100 years ago in Nevada County: August 1913 | TheUnion.com
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100 years ago in Nevada County: August 1913

Frank Gilham succumbs to blood poisoning — was stabbed last month by George Smith in a brawl at Lime Kiln.

Fifty women and girls killed in a factory fire in Binghamton, New York — fire escapes blocked.

Typhoid takes young miner Walter White.



August starts out hot but weather becomes unsettled near end.

Grass Valley beats Smartsville at baseball — 5 to 1.




Wells Fargo to lose $750,000 a year — State Railway Commission claims they are a parasite on the railroads — an unnecessary burden.

John E. Deal, pioneer of the early 1850s, passed away at Camptonville.

In Berlin it’s illegal for auto drivers to smoke while driving — causes too many accidents.

Reports from Iowa Hill say that old camp is on the verge of a new boom.

Valley hop pickers vent fury on officers — four persons are killed. State militia now stationed near Wheatland. Cause of labor unrest attributed to the I.W.W.

Local boosters push for the National Highway to come by way of Truckee.

In Chicago, suffragette Rosalie Ladova was arrested for appearing swimming without a skirt and in tight-fitting bloomers. “Women can’t swim in skirts,” she said. “Men should be made to wear them too, if women do.”

Arthur B. Foote to wed Jennette Hooper. He is superintendent of the North Star and Champion mines.

Forest fires threaten Penn Valley Creamery.

A wild runaway smashed up a wagon and provided a little excitement in Boston Ravine — no injuries.

Huerta gains strength in his country by defying the U.S.

Ranch buildings consumed as 8,000 acres burn. Fireline stretches from the Bear River to Lime Kiln Ranch.

Little Ward Angilley was run down by an auto but escaped without a scratch — the auto cleared his body after knocking him down.

School teacher Edith Campbell died of typhoid malaria at Randolph Flat.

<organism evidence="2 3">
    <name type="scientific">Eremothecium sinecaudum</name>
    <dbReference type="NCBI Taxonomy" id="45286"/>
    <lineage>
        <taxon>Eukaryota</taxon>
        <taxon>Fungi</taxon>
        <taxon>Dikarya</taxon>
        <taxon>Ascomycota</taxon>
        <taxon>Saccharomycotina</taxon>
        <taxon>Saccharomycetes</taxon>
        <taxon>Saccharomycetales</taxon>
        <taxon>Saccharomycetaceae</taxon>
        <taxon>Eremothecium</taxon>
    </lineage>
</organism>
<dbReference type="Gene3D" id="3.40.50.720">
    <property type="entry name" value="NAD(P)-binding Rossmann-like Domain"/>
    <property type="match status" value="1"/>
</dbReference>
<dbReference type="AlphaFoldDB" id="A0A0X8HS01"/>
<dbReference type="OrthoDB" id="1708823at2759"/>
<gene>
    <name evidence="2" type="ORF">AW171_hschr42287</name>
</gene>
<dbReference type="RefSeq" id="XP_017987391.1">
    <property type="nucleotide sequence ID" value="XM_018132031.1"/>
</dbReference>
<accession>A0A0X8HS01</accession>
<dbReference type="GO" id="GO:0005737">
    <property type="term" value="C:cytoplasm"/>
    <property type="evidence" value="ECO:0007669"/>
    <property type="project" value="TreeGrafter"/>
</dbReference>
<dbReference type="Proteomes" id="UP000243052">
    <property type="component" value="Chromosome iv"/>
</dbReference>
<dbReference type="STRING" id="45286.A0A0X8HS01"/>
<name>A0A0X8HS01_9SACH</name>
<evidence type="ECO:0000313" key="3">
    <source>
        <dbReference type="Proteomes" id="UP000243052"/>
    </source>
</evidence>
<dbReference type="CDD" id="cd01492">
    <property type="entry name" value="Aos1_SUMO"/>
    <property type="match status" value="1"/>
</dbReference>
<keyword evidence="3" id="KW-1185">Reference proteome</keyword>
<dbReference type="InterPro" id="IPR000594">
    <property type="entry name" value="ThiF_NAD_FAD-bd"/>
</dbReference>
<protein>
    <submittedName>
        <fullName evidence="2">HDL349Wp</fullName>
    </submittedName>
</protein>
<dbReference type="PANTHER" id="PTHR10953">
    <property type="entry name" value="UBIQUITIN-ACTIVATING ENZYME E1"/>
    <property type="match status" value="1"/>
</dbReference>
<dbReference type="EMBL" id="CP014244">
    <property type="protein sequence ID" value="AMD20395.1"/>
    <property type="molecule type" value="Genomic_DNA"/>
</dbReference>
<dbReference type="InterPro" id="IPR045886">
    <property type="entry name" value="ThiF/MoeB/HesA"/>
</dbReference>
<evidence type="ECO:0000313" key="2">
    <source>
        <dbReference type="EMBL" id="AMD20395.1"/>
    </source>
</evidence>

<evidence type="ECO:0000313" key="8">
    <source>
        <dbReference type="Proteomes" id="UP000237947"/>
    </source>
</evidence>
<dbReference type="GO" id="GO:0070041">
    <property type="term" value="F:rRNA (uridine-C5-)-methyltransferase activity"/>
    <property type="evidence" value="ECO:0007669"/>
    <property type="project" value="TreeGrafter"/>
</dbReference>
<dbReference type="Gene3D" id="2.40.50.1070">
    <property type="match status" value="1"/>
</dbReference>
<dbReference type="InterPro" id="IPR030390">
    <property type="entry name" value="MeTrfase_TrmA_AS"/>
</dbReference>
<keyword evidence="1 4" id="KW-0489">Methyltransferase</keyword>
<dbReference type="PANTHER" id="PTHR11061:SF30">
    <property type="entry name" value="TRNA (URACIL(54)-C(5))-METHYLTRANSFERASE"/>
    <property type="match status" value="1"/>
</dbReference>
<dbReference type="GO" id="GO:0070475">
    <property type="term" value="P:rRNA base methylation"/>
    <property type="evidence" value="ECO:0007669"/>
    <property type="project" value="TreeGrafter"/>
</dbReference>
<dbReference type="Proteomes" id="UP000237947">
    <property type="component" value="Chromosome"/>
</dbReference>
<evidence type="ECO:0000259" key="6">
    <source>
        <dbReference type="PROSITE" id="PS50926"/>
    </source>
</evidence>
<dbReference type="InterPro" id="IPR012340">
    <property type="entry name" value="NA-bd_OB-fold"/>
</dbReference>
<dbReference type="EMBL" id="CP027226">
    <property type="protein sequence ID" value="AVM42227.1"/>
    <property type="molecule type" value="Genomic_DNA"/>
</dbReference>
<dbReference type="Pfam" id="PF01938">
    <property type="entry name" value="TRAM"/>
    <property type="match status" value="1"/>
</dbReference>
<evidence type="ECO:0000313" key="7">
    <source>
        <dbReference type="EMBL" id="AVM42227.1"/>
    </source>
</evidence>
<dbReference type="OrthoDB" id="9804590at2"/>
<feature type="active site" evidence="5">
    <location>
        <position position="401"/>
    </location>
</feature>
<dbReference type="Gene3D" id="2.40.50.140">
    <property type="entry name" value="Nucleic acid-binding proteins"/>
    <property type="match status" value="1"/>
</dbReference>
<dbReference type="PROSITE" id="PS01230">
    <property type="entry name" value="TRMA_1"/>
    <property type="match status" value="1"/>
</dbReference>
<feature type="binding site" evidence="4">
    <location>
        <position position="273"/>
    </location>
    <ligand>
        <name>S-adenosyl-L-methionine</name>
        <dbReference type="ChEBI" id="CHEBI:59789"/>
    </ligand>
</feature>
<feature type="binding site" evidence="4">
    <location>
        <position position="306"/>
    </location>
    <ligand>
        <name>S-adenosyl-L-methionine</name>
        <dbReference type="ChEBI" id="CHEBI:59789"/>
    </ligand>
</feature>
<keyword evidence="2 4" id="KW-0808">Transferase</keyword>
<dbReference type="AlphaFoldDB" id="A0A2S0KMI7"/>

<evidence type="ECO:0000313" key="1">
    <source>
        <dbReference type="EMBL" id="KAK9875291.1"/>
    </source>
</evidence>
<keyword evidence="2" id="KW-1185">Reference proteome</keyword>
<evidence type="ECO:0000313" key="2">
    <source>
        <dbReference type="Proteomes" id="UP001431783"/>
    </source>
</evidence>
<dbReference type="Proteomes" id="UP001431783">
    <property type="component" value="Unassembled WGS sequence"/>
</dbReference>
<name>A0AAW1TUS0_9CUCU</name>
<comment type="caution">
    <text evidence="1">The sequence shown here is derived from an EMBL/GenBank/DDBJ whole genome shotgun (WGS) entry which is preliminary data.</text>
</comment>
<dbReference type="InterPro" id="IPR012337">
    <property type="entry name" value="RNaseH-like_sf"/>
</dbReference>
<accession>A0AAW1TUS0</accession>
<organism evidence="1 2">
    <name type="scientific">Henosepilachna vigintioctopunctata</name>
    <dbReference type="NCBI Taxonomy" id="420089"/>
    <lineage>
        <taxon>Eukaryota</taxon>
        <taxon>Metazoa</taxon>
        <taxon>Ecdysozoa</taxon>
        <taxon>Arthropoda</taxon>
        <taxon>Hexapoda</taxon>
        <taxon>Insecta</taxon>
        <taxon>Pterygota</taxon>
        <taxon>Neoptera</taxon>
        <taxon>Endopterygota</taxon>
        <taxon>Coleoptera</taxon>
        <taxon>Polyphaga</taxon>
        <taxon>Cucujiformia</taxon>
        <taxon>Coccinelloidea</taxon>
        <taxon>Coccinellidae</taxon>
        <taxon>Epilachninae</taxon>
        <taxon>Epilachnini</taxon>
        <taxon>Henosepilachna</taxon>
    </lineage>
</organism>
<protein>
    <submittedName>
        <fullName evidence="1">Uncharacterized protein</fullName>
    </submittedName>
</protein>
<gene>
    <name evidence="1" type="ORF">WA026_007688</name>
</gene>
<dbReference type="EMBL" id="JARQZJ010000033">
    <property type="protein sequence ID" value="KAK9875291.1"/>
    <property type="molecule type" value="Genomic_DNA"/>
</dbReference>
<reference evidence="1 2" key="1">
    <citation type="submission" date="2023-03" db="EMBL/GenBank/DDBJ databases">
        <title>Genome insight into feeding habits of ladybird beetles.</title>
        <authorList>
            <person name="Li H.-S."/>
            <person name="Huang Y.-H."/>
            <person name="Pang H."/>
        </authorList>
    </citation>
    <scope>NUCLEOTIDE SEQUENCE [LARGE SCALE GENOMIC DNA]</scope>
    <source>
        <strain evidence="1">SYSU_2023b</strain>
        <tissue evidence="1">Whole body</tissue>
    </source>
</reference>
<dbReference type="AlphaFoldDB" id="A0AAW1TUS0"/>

President Huerta sends conciliatory message to President Wilson, who wishes to help make peace between the fighting factions there.

Nevada County is packing its first Barletts.

The National Rifle Association will be hosting rifle matches at Camp Perry, Ohio — 30th annual shoot. Thirty nations to compete.

A wagon with 3,000 pounds of giant powder caught fire in Nevada City. Only careful work by the firemen — and luck — prevented a horrible explosion. The powder had been brought from the Alpha magazine near Glenbrook Park.

Financial circles say the danger of a monetary crises this autumn is being averted — should be plenty of money in the banks.

Water collector Williams won’t collect beyond the city limits — bills must be brought in to the office.

The chamber of commerce resents Japanese marketing fruit here, especially fruit brought from other areas and undersold. It’s felt that the Japanese may establish a colony here, which is not desired.

A.B. Snyder was enlarging his garage when workmen struck a ledge of ore so good workings are being put up to follow it.

Attorney Boyle shot to death and editor Hail of the National Bulletin in Quincy shot in the leg in a pistol duel between the two — was over dispute of where to build a new high school.

Poundmaster Mitchell shoots the dog belonging to the Hempler children of North Church Street. Mitchells says it was in the line of duty but Hempler claims it was done for spite. The children are heartbroken.

Frank Orzalli is kicked in the head by a horse — suffers a slight fracture.

Harry Thaw, found guilty in the sensational Stanford White killing in 1906, escaped from a New York mental institution and is in Canada.

George Smith is held over for the murder of Frank Gilhan, his nephew.

The steamer, State of California, goes to the bottom of Gambier Bay, taking 32 souls with her.

William Doyle suffers unmentionable attack by Robert Johnson, who shares his cabin. Doyle claims he could have killed Johnson with his gun but didn’t want blood on his hands.

In Chicago, Frances Raymond was disfigured by her husband wielding a razor — claims her beauty caused him too much trouble.

Nine big teams at the Narrow Gauge depot, loaded with supplies for the mountains.

Robert Johnson is dead and William Doyle under arrest — claims Johnson attempted to sodomize him again. But physical examination disproves Doyle’s claim. Killing may have been over gold.

The Truckee chamber of commerce says all business signs that project over the sidewalk must be taken down.

U-Bet, to have school — has eight students.


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